And when his wings enfold you yield to him,
Though the sword hidden among his pinions may wound you.
And when he speaks to you believe in him,
Though his voice may shatter your dreams as the north wind lays waste the garden.

For even as love crowns you so shall he crucify you. Even as he is for your growth so is he for your pruning.
Even as he ascends to your height and caresses your tenderest branches that quiver in the sun,
So shall he descend to your roots and shake them in their clinging to the earth.

~From The Prophet, Kahlil Gibran

Grief and remembrance are not sacrificed to the false gods of propriety and decorum but released into the air like primal music, channeled through the congregation in a collective discharge of pain.

~ From The Quiet Game, Greg Iles

 

I really only have one thought about Greg Iles’ The Quiet Game. It’s a thought I vaguely remember having while reading the Natchez Burning Trilogy. These stories always start with the death of black people, but end with these deaths being little more than a footnote. Sure details of their demise are woven into the twists and turns of the plot, but whiteness remains central. Then again, maybe that’s the point. Maybe Natchez, Mississippi is like most places in this country where the sudden and tragic deaths of black people are background noise to the interests of the majority.

All of us labor in webs spun long before we were born, webs of heredity and environment, of desire and consequence, of history and eternity. Haunted by wrong turns and roads not taken, we pursue images perceived as new but whose provenance dates to the dim dramas of childhood, which are themselves but ripples of consequence echoing down the generations. The quotidian demands of life distract from this resonance of images and events, but some of us feel it always.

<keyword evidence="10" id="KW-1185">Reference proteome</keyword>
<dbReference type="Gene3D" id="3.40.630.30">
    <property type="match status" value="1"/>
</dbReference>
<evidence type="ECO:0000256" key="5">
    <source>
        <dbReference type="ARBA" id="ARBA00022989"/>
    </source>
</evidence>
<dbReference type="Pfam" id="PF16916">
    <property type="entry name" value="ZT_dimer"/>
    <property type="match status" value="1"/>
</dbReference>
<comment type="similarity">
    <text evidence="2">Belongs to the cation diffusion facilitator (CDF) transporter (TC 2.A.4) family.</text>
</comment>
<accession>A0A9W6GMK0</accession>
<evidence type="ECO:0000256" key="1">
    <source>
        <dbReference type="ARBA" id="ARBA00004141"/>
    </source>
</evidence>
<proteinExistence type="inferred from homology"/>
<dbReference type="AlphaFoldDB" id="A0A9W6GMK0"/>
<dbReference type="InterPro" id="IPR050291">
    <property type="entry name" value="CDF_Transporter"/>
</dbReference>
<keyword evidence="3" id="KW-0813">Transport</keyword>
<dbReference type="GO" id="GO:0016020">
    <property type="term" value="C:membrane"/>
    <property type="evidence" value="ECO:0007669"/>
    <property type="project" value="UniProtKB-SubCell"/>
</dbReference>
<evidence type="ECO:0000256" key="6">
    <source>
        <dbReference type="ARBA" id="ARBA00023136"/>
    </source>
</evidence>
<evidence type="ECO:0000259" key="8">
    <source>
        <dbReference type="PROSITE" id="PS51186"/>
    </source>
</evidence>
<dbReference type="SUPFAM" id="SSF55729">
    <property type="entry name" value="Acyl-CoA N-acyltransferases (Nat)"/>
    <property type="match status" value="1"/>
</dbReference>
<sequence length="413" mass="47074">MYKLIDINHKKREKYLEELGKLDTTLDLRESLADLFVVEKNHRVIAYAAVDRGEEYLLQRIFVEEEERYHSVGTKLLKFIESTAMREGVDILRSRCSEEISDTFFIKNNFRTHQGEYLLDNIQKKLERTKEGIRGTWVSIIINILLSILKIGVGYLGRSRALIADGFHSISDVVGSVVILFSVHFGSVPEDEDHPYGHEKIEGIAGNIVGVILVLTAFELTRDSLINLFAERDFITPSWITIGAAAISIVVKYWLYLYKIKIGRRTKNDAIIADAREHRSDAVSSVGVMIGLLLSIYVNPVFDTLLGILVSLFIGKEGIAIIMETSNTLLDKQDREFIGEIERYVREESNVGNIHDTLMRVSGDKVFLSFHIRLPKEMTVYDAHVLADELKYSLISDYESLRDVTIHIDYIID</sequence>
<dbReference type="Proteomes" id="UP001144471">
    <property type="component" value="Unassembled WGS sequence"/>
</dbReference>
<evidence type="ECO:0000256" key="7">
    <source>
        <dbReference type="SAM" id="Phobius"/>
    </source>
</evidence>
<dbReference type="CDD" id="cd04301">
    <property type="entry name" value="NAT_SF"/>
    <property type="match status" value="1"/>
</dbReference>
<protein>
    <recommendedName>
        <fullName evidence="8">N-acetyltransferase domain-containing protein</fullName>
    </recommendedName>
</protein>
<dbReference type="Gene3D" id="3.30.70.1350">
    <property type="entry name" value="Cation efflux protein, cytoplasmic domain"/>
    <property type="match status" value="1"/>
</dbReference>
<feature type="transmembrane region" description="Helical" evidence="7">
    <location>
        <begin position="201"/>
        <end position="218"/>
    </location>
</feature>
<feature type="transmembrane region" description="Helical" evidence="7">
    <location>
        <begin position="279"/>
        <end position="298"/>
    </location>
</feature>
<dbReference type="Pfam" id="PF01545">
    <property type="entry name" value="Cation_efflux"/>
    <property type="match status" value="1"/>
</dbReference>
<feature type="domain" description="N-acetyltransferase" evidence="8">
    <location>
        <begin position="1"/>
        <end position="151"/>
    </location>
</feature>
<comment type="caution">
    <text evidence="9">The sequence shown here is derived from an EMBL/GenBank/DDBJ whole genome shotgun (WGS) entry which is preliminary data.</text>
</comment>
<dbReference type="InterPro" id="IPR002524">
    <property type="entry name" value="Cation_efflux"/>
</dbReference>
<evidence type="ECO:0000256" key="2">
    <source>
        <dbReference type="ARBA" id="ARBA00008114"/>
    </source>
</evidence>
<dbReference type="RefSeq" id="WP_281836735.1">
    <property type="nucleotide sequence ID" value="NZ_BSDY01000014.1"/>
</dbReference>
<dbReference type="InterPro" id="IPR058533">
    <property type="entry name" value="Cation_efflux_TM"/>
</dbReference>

~ From The Quiet Game, Greg Iles

Your children are not your children.
They are the sons and daughters of Life’s longing for itself.
They come through you but not from you,
And though they are with you yet they belong not to you.

You may give them your love but not your thoughts,
For they have their own thoughts.
You may house their bodies but not their souls,
For their souls dwell in the house of tomorrow, which you cannot visit, not even in your dreams.
You may strive to be like them, but seek not to make them like you.
For life goes not backward nor tarries with yesterday.

~ From The Prophet, Kahlil Gibran

I want this to be real. Maybe it would be if she had gentle hands. Her hands are calloused, rough, sharp, hard, tough. Her pride is intrusive. Maybe I could believe this if his strong silence had come after I spilled my emotions and not after she hurled ridicule. Maybe if their opinions were set aside to make room for mine, this could finally feel true. Maybe I could live, confidently.

Instead I shudder because I fear the fight. I keep my life sheltered and distant because it’s the only way I have the strength to truly live it my way. I step away when I feel pushed. I walk away injured by opinions and exhausted by the tension between respect and self-respect. I close my eyes and arms to the possibility of progress because I’ve battled too long to hope for different.

You give people hope; then the pendulum swings the wrong way and they’re left shattered, as much by false hope as by misfortune.

The Quiet Game, Greg Iles

 

Though the white liberal imagination likes to feel temporarily bad about black suffering, there really is no mode of empathy that can replicate the daily strain of knowing that as a black person you can be killed for simply being black: no hands in your pockets, no playing music, no sudden movements, no driving your car, no walking at night, no walking in the day, no turning onto this street, no entering this building, no standing your ground, no standing here, no standing there, no talking back, no playing with toy guns, no living while black.

~ Claudia Rankine, “The Condition of Black Life is One of Mourning”
From The Fire This Time: A New Generation Speaks about Race